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Grammy-winning bassist, composer and producer Paul Bryan returns with the eclectic, experimental trio album Western Electric

Due out May 2024, the album features drummer Jay Bellerose and saxophonist Josh Johnson on an adventurous mix of the spontaneous groove and studio wizardry

Strange combinations often yield fascinating results. That’s as true on a cosmic scale – just think, the collision of a few stray particles aeons ago sparked the universe we exist in today – as it is in the recording studio. To cite two examples among many: in 1960, jazz giants Papa Jo Jones and Milt Hinton entered a NYC recording studio and emerged with Percussion and Bass, a historical curiosity as compelling as it is playful; and Sonny Rollins’ 1957 classic Way Out West, on which the Saxophone Colossus pioneered the chordless sax trio.

Both of those albums were formative influences on Paul Bryan and in particular on his new album, Western Electric. Not that the present recording sounds anything like those idiosyncratic forebears – after all, it was created from its own, thoroughly modern set of strange combinations.

Bryan himself brings a unique combination of talents and credits to bear: a Grammy-winning producer, composer, arranger, bassist and multi-instrumentalist, Bryan is equally at home crafting songs with singer-songwriter Aimee Mann or improvising with genre-defiant artists like Jeff Parker, Dustin Laurenzi or Jeremy Cunningham; creating mesmerizing orchestral arrangements for Nina Nastasia or anchoring the groove with Elvis Costello or Lucinda Williams.

To that already volatile mix Bryan has added the singular voices of in-demand drummer Jay Bellerose and acclaimed saxophonist Josh Johnson. The medium for the trio’s alchemical experiments was Bryan’s own eponymous Los Angeles studio, Western Electric, which is every bit as much of a presence on the album as the musicians themselves. The album’s predecessor, Bryan’s 2020 solo outing Cri$el Gems, grew out of his year-long residency at the renowned L.A. venue ETA and retained a spontaneous, live feel; Western Electric, by contrast, draws on the full, expansive spectrum of Bryan’s roles to conjure something uncategorizable but alluring, an offbeat experiment that is as funky and infectious as it is eccentric and hybridized.

Due out May, 2024, Western Electric also grew out of a strange combination of influences. Many of Bryan’s initial sketches for the album were composed on his Yamaha VSS keyboard, virtually a toy instrument itself, along with an outdated drum machine. “Usually I write on piano, but this time I just gave myself this weird little palette,” Bryan explains. “I decided I was going to write music with this little two-octave keyboard and see what happens, and then open it up with Josh and Jay.”

The spirit of two old friends improvising without expectations was grafted from Percussion and Bass onto Bryan’s nearly lifelong friendship and collaboration with Bellerose. His love of Way Out West then led him to muse on whether a similar trio would work with electric fuzz bass and electronically-altered alto sax in place of Ray Brown’s acoustic upright and Rollins’ mighty tenor. “So we just tried it and it was so much fun,” Bryan recalls. “I could feel that the fuse had been lit.”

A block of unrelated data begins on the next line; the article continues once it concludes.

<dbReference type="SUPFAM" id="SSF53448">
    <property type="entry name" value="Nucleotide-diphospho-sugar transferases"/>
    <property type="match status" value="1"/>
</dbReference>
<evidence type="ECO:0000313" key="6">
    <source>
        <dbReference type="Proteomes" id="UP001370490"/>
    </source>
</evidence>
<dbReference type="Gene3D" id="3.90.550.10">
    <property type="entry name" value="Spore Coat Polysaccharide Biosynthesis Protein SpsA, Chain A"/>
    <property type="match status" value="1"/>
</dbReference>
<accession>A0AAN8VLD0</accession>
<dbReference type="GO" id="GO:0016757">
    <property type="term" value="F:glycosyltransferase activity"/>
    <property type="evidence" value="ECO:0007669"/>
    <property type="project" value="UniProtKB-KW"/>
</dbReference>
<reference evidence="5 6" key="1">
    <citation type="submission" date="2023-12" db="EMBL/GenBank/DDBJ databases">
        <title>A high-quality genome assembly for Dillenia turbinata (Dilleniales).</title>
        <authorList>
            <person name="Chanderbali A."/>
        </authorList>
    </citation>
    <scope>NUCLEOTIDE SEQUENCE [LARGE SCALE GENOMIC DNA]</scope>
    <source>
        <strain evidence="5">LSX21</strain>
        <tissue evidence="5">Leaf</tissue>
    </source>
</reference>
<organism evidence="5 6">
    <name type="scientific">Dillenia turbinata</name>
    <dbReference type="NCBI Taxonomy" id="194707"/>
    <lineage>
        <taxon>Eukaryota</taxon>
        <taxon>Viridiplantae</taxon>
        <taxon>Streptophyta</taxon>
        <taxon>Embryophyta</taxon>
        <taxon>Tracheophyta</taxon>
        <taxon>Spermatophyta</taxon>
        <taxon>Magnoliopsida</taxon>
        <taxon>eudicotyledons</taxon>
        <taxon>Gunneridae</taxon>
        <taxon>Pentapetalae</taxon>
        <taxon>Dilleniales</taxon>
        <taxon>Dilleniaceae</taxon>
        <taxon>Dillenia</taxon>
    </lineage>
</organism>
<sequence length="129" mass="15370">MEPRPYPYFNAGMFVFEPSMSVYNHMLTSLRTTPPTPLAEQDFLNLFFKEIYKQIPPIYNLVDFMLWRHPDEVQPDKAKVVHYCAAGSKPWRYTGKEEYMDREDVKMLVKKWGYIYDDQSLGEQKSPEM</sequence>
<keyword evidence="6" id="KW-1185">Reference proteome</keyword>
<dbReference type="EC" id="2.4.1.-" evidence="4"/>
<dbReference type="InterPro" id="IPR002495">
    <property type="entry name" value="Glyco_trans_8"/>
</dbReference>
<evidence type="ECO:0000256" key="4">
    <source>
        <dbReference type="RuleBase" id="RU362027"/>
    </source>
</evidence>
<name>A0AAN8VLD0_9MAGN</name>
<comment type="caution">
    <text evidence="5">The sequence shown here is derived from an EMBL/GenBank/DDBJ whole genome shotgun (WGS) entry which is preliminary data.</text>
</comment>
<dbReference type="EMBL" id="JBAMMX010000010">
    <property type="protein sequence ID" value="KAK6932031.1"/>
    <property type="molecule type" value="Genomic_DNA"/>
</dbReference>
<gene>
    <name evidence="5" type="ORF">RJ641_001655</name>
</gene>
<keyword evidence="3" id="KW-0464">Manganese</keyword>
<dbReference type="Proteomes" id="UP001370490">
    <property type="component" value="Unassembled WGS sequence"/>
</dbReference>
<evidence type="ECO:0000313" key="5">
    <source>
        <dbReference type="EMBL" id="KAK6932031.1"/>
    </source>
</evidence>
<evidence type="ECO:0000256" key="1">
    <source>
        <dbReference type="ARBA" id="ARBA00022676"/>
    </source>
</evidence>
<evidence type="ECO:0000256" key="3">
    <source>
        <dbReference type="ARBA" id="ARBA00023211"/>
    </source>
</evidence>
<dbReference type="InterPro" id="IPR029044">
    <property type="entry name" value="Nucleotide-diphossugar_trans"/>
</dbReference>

The parallels between Way Out West and Western Electric also stem from the dichotomies of living between coasts. Bryan has been based in Los Angeles for roughly two decades at this point, but it may only be with this release that the one-time New Yorker (by way of Boston and Berklee) is ready to call himself a tried and true Angeleno. The city’s warped glamour is reflected throughout the album’s fluid yet disruptive grooves. The trio’s music is vast and spacious but dense in an elusively seductive fashion.

The deceptive, off-kilter rhythm of “Ethervane” opens the album on an invitingly disorienting note, before “Family Man” erupts into a distorted, reverb-laden dub vibe in homage to Wailers bass legend Aston “Family Man” Barrett. “I owe my existence to Family Man and a couple of other bass players,” Bryan says. “All of Bob Marley's music comes down to a duet between Bob Marley and Family Man – there's no other melodic information. So I was exploring that concept of a bass line that almost, but not quite, functions as the melody.”

“Bon Jemmott” is a brief excursion draws on the inspiration of another of those foundational bass influences, the ubiquitous session bassist Jerry Jemmott, whose resumé includes landmark hits by Aretha Franklin, Ray Charles, Freddie King, B.B. King, Wilson Pickett and countless others. (Of Bryan’s holy trinity of bass only Steve Swallow is denied an explicit dedication, though his electric jazz innovations are deeply embedded in the album’s genetics). The rippling echoes and shimmering textures of “Pascoal’s Wager,” meanwhile, are a nod to the brilliant Brazilian composer Hermeto Pascoal.

“Jazz Bass” is named for Bryan’s spine of a bass line, on which hinges two drum tracks panned in the mix, an entrancing example of his studio wizardry. “workingthankyousolid!” stems more from serendipity, marking the drumkit debut of Alexandra Heird, Bryan’s wife’s assistant, whose untrained beats (and lilting voice) are looped into something accidentally musical. The transcendent beauty of “August and the Colonel” was far more purposeful, dreamed up in honor of the composer’s late father.

Each track on the album emerges with its own surprises, enticements and unexpected detours. Western Electric is a wholly original album that exists between coasts, between genres, between influences, thriving on the journeys and collisions between them.

-Shaun Brady (Philadelphia Inquirer, Jazziz, Jazz Times)

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